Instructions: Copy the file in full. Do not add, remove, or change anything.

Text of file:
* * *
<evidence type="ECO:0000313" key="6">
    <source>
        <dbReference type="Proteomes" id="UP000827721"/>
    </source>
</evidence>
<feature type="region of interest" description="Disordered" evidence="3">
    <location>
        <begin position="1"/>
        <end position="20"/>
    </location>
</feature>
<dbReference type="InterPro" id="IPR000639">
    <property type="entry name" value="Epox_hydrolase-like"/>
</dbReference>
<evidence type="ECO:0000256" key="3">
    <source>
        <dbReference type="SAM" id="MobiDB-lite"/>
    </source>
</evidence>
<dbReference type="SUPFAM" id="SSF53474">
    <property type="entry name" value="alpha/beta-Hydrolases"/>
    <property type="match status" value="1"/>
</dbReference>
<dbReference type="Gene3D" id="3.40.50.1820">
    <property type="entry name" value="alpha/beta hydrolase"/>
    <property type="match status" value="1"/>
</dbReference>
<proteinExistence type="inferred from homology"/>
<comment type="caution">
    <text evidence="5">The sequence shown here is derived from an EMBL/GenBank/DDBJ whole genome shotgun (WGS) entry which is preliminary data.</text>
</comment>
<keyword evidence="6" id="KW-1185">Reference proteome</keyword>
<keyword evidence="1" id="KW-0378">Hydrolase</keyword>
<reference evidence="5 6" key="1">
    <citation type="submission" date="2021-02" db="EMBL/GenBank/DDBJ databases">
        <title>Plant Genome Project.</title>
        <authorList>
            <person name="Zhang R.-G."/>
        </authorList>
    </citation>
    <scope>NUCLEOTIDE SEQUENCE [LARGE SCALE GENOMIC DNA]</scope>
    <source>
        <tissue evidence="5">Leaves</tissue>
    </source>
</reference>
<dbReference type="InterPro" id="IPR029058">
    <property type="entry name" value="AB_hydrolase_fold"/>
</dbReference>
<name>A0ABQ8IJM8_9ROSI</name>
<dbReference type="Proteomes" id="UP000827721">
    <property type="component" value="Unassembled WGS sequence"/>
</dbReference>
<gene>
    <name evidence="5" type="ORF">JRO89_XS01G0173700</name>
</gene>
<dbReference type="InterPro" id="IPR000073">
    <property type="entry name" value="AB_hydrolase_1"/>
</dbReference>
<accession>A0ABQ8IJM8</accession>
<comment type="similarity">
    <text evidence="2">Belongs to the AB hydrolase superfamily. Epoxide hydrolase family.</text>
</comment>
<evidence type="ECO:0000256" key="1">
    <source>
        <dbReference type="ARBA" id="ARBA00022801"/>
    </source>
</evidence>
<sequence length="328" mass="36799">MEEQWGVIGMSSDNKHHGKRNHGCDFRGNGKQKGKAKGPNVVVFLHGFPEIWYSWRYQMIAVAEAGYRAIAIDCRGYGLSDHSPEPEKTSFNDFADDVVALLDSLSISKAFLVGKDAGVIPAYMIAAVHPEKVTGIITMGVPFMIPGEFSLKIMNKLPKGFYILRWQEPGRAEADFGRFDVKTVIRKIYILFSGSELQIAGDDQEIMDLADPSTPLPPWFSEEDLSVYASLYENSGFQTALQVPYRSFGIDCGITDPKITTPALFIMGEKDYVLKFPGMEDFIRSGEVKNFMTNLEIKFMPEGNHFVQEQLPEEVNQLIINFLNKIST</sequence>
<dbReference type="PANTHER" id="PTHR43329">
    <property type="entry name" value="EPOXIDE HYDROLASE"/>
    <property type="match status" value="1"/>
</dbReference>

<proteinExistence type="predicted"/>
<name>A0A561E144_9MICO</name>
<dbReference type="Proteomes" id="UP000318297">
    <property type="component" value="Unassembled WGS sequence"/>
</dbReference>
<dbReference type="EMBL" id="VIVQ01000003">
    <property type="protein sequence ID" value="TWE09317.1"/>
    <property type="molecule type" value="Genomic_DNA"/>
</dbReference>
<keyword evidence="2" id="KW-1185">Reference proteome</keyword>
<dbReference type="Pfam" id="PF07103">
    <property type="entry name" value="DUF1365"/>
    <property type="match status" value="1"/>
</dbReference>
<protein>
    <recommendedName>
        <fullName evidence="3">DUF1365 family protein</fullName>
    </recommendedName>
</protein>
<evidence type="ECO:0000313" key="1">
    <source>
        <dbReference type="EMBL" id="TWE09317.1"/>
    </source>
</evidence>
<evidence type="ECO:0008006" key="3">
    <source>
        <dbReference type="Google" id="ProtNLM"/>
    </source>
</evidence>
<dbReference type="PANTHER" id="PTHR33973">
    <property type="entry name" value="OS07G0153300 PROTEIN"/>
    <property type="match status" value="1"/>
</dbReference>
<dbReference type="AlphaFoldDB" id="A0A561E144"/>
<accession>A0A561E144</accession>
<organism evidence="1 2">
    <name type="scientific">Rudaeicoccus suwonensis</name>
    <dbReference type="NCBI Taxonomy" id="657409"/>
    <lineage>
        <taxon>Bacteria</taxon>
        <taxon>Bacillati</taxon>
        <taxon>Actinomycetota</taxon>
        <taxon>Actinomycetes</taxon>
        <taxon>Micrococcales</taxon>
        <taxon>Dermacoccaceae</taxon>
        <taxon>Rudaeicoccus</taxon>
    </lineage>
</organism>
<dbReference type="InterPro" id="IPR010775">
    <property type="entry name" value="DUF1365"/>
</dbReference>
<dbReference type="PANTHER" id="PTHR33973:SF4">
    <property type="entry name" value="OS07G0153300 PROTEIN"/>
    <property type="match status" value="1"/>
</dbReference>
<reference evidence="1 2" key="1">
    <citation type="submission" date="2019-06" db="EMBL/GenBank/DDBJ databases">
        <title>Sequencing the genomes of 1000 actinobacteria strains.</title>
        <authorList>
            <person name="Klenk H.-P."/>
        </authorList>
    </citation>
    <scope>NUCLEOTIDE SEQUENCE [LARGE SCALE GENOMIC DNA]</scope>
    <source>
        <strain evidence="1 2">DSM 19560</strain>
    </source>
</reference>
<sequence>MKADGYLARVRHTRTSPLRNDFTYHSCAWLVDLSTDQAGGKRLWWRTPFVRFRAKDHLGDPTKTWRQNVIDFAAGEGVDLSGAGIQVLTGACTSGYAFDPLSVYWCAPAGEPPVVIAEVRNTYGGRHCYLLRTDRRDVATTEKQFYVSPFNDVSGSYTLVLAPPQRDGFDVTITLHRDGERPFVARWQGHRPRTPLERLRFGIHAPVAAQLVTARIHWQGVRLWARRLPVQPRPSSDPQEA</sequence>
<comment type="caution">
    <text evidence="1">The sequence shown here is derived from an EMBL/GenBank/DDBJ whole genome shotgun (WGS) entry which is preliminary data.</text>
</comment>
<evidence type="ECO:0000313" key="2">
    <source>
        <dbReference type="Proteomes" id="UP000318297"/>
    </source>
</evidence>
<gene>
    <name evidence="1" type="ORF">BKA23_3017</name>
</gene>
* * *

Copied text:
<evidence type="ECO:0000313" key="6">
    <source>
        <dbReference type="Proteomes" id="UP000827721"/>
    </source>
</evidence>
<feature type="region of interest" description="Disordered" evidence="3">
    <location>
        <begin position="1"/>
        <end position="20"/>
    </location>
</feature>
<dbReference type="InterPro" id="IPR000639">
    <property type="entry name" value="Epox_hydrolase-like"/>
</dbReference>
<evidence type="ECO:0000256" key="3">
    <source>
        <dbReference type="SAM" id="MobiDB-lite"/>
    </source>
</evidence>
<dbReference type="SUPFAM" id="SSF53474">
    <property type="entry name" value="alpha/beta-Hydrolases"/>
    <property type="match status" value="1"/>
</dbReference>
<dbReference type="Gene3D" id="3.40.50.1820">
    <property type="entry name" value="alpha/beta hydrolase"/>
    <property type="match status" value="1"/>
</dbReference>
<proteinExistence type="inferred from homology"/>
<comment type="caution">
    <text evidence="5">The sequence shown here is derived from an EMBL/GenBank/DDBJ whole genome shotgun (WGS) entry which is preliminary data.</text>
</comment>
<keyword evidence="6" id="KW-1185">Reference proteome</keyword>
<keyword evidence="1" id="KW-0378">Hydrolase</keyword>
<reference evidence="5 6" key="1">
    <citation type="submission" date="2021-02" db="EMBL/GenBank/DDBJ databases">
        <title>Plant Genome Project.</title>
        <authorList>
            <person name="Zhang R.-G."/>
        </authorList>
    </citation>
    <scope>NUCLEOTIDE SEQUENCE [LARGE SCALE GENOMIC DNA]</scope>
    <source>
        <tissue evidence="5">Leaves</tissue>
    </source>
</reference>
<dbReference type="InterPro" id="IPR029058">
    <property type="entry name" value="AB_hydrolase_fold"/>
</dbReference>
<name>A0ABQ8IJM8_9ROSI</name>
<dbReference type="Proteomes" id="UP000827721">
    <property type="component" value="Unassembled WGS sequence"/>
</dbReference>
<gene>
    <name evidence="5" type="ORF">JRO89_XS01G0173700</name>
</gene>
<dbReference type="InterPro" id="IPR000073">
    <property type="entry name" value="AB_hydrolase_1"/>
</dbReference>
<accession>A0ABQ8IJM8</accession>
<comment type="similarity">
    <text evidence="2">Belongs to the AB hydrolase superfamily. Epoxide hydrolase family.</text>
</comment>
<evidence type="ECO:0000256" key="1">
    <source>
        <dbReference type="ARBA" id="ARBA00022801"/>
    </source>
</evidence>
<sequence length="328" mass="36799">MEEQWGVIGMSSDNKHHGKRNHGCDFRGNGKQKGKAKGPNVVVFLHGFPEIWYSWRYQMIAVAEAGYRAIAIDCRGYGLSDHSPEPEKTSFNDFADDVVALLDSLSISKAFLVGKDAGVIPAYMIAAVHPEKVTGIITMGVPFMIPGEFSLKIMNKLPKGFYILRWQEPGRAEADFGRFDVKTVIRKIYILFSGSELQIAGDDQEIMDLADPSTPLPPWFSEEDLSVYASLYENSGFQTALQVPYRSFGIDCGITDPKITTPALFIMGEKDYVLKFPGMEDFIRSGEVKNFMTNLEIKFMPEGNHFVQEQLPEEVNQLIINFLNKIST</sequence>
<dbReference type="PANTHER" id="PTHR43329">
    <property type="entry name" value="EPOXIDE HYDROLASE"/>
    <property type="match status" value="1"/>
</dbReference>

<proteinExistence type="predicted"/>
<name>A0A561E144_9MICO</name>
<dbReference type="Proteomes" id="UP000318297">
    <property type="component" value="Unassembled WGS sequence"/>
</dbReference>
<dbReference type="EMBL" id="VIVQ01000003">
    <property type="protein sequence ID" value="TWE09317.1"/>
    <property type="molecule type" value="Genomic_DNA"/>
</dbReference>
<keyword evidence="2" id="KW-1185">Reference proteome</keyword>
<dbReference type="Pfam" id="PF07103">
    <property type="entry name" value="DUF1365"/>
    <property type="match status" value="1"/>
</dbReference>
<protein>
    <recommendedName>
        <fullName evidence="3">DUF1365 family protein</fullName>
    </recommendedName>
</protein>
<evidence type="ECO:0000313" key="1">
    <source>
        <dbReference type="EMBL" id="TWE09317.1"/>
    </source>
</evidence>
<evidence type="ECO:0008006" key="3">
    <source>
        <dbReference type="Google" id="ProtNLM"/>
    </source>
</evidence>
<dbReference type="PANTHER" id="PTHR33973">
    <property type="entry name" value="OS07G0153300 PROTEIN"/>
    <property type="match status" value="1"/>
</dbReference>
<dbReference type="AlphaFoldDB" id="A0A561E144"/>
<accession>A0A561E144</accession>
<organism evidence="1 2">
    <name type="scientific">Rudaeicoccus suwonensis</name>
    <dbReference type="NCBI Taxonomy" id="657409"/>
    <lineage>
        <taxon>Bacteria</taxon>
        <taxon>Bacillati</taxon>
        <taxon>Actinomycetota</taxon>
        <taxon>Actinomycetes</taxon>
        <taxon>Micrococcales</taxon>
        <taxon>Dermacoccaceae</taxon>
        <taxon>Rudaeicoccus</taxon>
    </lineage>
</organism>
<dbReference type="InterPro" id="IPR010775">
    <property type="entry name" value="DUF1365"/>
</dbReference>
<dbReference type="PANTHER" id="PTHR33973:SF4">
    <property type="entry name" value="OS07G0153300 PROTEIN"/>
    <property type="match status" value="1"/>
</dbReference>
<reference evidence="1 2" key="1">
    <citation type="submission" date="2019-06" db="EMBL/GenBank/DDBJ databases">
        <title>Sequencing the genomes of 1000 actinobacteria strains.</title>
        <authorList>
            <person name="Klenk H.-P."/>
        </authorList>
    </citation>
    <scope>NUCLEOTIDE SEQUENCE [LARGE SCALE GENOMIC DNA]</scope>
    <source>
        <strain evidence="1 2">DSM 19560</strain>
    </source>
</reference>
<sequence>MKADGYLARVRHTRTSPLRNDFTYHSCAWLVDLSTDQAGGKRLWWRTPFVRFRAKDHLGDPTKTWRQNVIDFAAGEGVDLSGAGIQVLTGACTSGYAFDPLSVYWCAPAGEPPVVIAEVRNTYGGRHCYLLRTDRRDVATTEKQFYVSPFNDVSGSYTLVLAPPQRDGFDVTITLHRDGERPFVARWQGHRPRTPLERLRFGIHAPVAAQLVTARIHWQGVRLWARRLPVQPRPSSDPQEA</sequence>
<comment type="caution">
    <text evidence="1">The sequence shown here is derived from an EMBL/GenBank/DDBJ whole genome shotgun (WGS) entry which is preliminary data.</text>
</comment>
<evidence type="ECO:0000313" key="2">
    <source>
        <dbReference type="Proteomes" id="UP000318297"/>
    </source>
</evidence>
<gene>
    <name evidence="1" type="ORF">BKA23_3017</name>
</gene>